For lots of singles, dating apps have grown less appealing by the day. What used to be a novel tool to help spark a genuine connection in an increasingly online world has become a mindless scroll through fish pics and Snapchat filters, weirdly invasive prompts and inscrutable bios that might as well have been written by a Russian bot or ChatGPT. Lately, it’s the latter that’s especially got the swiping community on edge, as more people enhance their profiles with AI and rely on services that promise to improve their chances of finding love with the help of a chatbot. But that technology seems to be doing more damage than good, as new studies show the vast majority of dating app users view AI-generated profiles as a serious turn-off.
Across the spectrum of dating apps, AI is already used in a number of ways that generally improve user experience, like streamlining the matchmaking process and authenticating profiles. But the use of AI tools like chatbots, which are meant to enhance — and ultimately misrepresent — an individual’s conversational skills, are another cause for concern among singles. A nationally representative study commissioned by new app Fast Forward Dating found that 83% of people in the United States are actively turned off by the idea of matching with someone who used AI tools to craft a profile, while 29% described it as a major red flag and 32% considered it “a form of deceit and a deal-breaker.”
For their part, Fast Forward Dating offers a video-based alternative to the “static” profiles of apps like Tinder and Bumble that the founders hope will eliminate the possibility of infiltration by AI and bots, allowing users to “fast-forward” to “the real-life person as they respond to fun and thought-provoking prompts.”
While the exact numbers of folks using machine learning algorithms in their dating profiles is unknown, more cases have cropped up in the last six months as the technology has become more accessible to the general public. Last month, a particularly weird bunch of Hinge profiles — all named Andy, but with different photos — went viral on Twitter when a Vox journalist posted screenshots wondering if they were AI-generated. Each profile responded to the prompt “A random fact I love is…” with the identical and bizarre phrase: “I like everything about culture.”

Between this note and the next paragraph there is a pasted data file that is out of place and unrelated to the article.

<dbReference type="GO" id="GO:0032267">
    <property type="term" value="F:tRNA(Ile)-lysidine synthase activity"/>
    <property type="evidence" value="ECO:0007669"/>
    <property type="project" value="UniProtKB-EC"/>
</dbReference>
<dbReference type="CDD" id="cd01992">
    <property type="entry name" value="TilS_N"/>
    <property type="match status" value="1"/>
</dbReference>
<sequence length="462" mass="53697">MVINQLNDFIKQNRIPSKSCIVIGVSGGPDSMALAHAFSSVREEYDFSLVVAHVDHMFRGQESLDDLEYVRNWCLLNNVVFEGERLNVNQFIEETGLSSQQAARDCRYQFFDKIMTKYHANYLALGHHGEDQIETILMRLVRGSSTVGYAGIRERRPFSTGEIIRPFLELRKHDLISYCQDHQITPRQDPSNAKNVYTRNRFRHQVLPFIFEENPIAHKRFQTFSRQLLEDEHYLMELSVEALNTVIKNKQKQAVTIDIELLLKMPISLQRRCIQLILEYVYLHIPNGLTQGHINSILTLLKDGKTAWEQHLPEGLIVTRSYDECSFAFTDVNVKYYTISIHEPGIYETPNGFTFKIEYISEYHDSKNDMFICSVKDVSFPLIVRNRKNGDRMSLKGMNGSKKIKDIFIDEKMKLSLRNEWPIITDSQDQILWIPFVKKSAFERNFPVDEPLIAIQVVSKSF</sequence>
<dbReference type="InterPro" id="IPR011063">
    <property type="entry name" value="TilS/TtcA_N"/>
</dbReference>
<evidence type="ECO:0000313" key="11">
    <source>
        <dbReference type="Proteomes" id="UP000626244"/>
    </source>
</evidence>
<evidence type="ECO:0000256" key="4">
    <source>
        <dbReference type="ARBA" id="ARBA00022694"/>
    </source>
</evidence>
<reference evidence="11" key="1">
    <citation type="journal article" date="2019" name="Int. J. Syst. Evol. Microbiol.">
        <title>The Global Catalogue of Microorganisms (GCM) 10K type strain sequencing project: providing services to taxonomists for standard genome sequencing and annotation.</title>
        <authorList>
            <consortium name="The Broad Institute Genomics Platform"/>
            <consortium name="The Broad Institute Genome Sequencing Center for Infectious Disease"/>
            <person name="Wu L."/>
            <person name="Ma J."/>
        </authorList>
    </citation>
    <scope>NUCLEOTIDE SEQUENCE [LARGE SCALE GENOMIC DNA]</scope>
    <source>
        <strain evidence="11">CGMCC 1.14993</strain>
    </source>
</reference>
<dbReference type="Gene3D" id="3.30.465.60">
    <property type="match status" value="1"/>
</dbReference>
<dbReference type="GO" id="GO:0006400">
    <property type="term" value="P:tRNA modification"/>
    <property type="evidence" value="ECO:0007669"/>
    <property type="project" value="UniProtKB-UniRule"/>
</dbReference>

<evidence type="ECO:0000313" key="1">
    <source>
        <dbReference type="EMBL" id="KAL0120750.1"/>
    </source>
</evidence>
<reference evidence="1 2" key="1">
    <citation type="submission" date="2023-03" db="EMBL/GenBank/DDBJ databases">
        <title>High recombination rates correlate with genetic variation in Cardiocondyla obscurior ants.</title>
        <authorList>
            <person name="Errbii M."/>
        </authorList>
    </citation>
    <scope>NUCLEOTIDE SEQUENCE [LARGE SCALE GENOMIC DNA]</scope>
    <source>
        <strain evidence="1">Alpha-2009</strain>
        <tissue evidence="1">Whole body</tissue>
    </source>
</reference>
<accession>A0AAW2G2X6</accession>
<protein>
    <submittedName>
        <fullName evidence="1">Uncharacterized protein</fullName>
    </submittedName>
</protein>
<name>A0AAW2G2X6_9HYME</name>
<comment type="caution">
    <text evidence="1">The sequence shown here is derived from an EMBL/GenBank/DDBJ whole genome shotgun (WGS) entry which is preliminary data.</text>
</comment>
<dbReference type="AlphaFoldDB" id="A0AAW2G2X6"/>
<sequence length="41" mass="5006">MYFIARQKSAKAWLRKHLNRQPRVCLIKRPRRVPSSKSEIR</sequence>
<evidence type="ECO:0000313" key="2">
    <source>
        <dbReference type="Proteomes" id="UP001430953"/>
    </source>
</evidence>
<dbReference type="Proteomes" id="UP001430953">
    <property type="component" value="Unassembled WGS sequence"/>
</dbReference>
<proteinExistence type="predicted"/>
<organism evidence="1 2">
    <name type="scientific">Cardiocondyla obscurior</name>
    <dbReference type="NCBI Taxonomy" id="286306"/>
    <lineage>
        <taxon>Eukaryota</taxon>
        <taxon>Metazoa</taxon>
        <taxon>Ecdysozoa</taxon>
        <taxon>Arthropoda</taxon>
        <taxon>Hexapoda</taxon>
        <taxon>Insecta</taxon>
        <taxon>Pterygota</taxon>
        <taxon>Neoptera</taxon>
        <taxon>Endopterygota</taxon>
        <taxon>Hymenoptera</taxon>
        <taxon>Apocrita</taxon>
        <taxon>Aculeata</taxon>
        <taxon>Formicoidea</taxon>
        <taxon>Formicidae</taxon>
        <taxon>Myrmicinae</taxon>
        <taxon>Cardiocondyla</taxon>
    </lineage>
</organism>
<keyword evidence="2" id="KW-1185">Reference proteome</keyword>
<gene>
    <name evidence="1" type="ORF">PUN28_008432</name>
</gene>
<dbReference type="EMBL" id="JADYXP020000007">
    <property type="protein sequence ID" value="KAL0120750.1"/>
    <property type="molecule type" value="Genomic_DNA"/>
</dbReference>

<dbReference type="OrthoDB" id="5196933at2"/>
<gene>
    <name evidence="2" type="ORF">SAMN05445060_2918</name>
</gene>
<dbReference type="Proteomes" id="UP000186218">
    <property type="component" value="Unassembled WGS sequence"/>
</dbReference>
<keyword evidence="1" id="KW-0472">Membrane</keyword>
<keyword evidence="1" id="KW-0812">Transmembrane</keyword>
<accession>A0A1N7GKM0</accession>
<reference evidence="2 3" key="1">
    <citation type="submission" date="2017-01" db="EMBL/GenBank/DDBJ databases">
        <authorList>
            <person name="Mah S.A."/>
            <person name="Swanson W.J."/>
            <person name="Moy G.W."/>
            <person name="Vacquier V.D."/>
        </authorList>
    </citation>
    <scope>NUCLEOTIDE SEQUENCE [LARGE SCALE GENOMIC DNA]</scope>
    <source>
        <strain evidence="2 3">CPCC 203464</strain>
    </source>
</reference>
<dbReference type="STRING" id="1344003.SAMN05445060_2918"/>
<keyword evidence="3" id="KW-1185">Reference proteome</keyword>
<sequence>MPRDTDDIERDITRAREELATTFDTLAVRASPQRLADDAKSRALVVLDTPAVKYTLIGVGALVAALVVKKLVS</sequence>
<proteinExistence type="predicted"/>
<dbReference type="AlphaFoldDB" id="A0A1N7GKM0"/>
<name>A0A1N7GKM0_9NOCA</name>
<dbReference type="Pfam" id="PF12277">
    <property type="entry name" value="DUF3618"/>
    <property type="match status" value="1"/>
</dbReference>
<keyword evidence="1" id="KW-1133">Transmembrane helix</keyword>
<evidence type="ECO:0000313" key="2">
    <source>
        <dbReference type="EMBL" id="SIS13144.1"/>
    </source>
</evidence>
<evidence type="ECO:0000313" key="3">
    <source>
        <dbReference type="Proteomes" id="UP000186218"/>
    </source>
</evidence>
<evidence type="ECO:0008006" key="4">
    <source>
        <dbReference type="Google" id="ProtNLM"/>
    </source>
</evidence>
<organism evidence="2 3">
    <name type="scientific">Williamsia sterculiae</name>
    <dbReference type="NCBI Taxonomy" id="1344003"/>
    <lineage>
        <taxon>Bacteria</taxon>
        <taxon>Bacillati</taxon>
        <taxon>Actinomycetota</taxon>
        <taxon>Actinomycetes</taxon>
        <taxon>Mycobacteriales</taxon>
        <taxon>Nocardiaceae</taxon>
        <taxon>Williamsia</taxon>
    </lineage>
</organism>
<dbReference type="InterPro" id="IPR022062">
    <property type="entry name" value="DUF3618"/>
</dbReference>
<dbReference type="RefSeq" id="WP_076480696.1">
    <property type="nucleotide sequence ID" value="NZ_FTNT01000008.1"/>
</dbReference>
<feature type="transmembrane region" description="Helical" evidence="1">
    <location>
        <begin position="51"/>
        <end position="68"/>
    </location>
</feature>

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The journalist captioned her post: “What is this? Are they bots? Is it AI? Why are they all named Andy????? Please someone tell us what is going on.”
The same survey indicates that dating apps are falling out of favor in more ways than one, with 80% of app users reporting that they’ve had some kind of negative experience during a swipe session. Whether it was the 36% who came across fake profiles, the 33% who saw deceptive photos, the 32% who were scammed or the 22% who reported “uncomfortable or dangerous encounters,” the app world has enabled some shady behavior and made some users feel further than ever from finding the meaningful relationships they’ve been craving.
As The New York Times reported in May, several Millennial women have vowed to give up the apps this summer to instead focus on their platonic relationships and leave the romance up to “the will of the universe.” Vinessa Burnett, a 28-year-old human resources program manager in Dallas, told The Times that she decided to shed the apps in January when she read another story commemorating and reflecting on the last decade of dating app culture. “It dawned on me, like, ‘Wait, I actually downloaded Tinder in 2013,’” she said. “So I’ve been there from the beginning, and I’m still single.”
And while the brave new world of online dating isn’t so new anymore, it sure takes guts to continually put yourself out there when faced with the growing number of bots and scammers descending upon our swipe-sphere. But what did we expect, all those years ago, when we first turned our love lives over to the tech industry, which worships at the altar of optimization and efficiency? AI profiles may be offensive to some, but the truth is, dating app dating has never been sacred, it’s just been convenient. Maybe it’s time we all ditched our phones and went back to picking up dates at bars like they did in the Middle Ages.